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The effect of TAVI-simulation and perfusion on the cell layer of decellularized and re-seeded homografts
The effect of TAVI-simulation and perfusion on the cell layer of decellularized and re-seeded homografts
Objective Tissue engineering aspires to create organs and tissue from autologous cells, which mimic the function of native tissue as closely as possible. However, before a tissue engineered valve can be implanted, various experiments on the performance of the valve are necessary. Information regarding the reaction of a cell layer to different stimuli enables the prediction of the reaction in vivo. A minimal invasive implantation procedure might have effects on the cell layer. The transcatheter valve implantation (TAVI) is a minimal invasive procedure to implant an aortic valve. Escpecially for older and morbid patients the minimal invasive approach decreases postoperative morbidity and mortality. Currently available valves for TAVI are biologic valves with a limited durability. Younger patients in particular would benefit from a tissue engineered valve with a potentially longer durability and growth potential. Methods and Material Aortic homografts (n=4) were first decellularized and then recellularized with fibroblasts (FB) and endothelial cells (EC). The cells were harvested from saphenous veins, which were collected during aortocoronary bypass operations. After valve recellularization, a TAVI simulation was performed. The homografts were crimped for 10 min and then expanded using a catheter balloon. A dynamic bioreactor enabled the simulation of pulsatile flow conditions. The valves were exposed to increasing flow rates over the period of three days (d1 = 1 l/min, d2 = 1.5 l/min, d3 = 2 l/min). After all processing steps, the final testing samples were taken and analyzed. Cell layer topography was evaluated with scanning electron microscopy (SEM). An immunohistochemial (IHC) analysis enabled the assessment of the cell layer, structure of the extracellular matrix (ECM) and inflammation reaction. Results SEM evaluation of the samples after perfusion displayed an inhomogeneous cell layer. EC staining demonstrated a damaged cell layer. The IHC analysis of FB presented a similar result, with the exception of the ventricular side of the aortic valve leaflet. This part of the leaflet retained more of the earlier seeded FB. Conclusion The cell layers on the homografts, especially the EC layer, took considerable damage during the crimping and perfusion procedure. Interestingly, the ventricular side of the aortic valve leaflet seemed to have sustained less damage compared to the arterial side. A tissue engineered construct for TAVI has to withstand the strains of the implantation and perfusion process. Further studies are necessary to evaluate the damage and to develop a procedure which enables a safe transportation of the tissueengineered valve.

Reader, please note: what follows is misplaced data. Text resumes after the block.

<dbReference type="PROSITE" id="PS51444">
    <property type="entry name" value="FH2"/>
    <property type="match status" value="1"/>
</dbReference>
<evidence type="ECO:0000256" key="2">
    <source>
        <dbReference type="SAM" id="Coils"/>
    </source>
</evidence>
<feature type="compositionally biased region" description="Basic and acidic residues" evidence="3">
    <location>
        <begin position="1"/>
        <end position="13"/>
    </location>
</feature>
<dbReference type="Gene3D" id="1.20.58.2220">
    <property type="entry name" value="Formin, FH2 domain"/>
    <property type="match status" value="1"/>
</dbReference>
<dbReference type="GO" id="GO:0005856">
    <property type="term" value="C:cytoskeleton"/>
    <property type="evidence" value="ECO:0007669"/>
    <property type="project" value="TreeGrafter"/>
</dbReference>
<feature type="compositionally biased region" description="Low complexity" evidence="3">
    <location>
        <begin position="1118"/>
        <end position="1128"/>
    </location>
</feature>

aortic valve homograft, tissue engineering, cell layer, transarterial valve implantation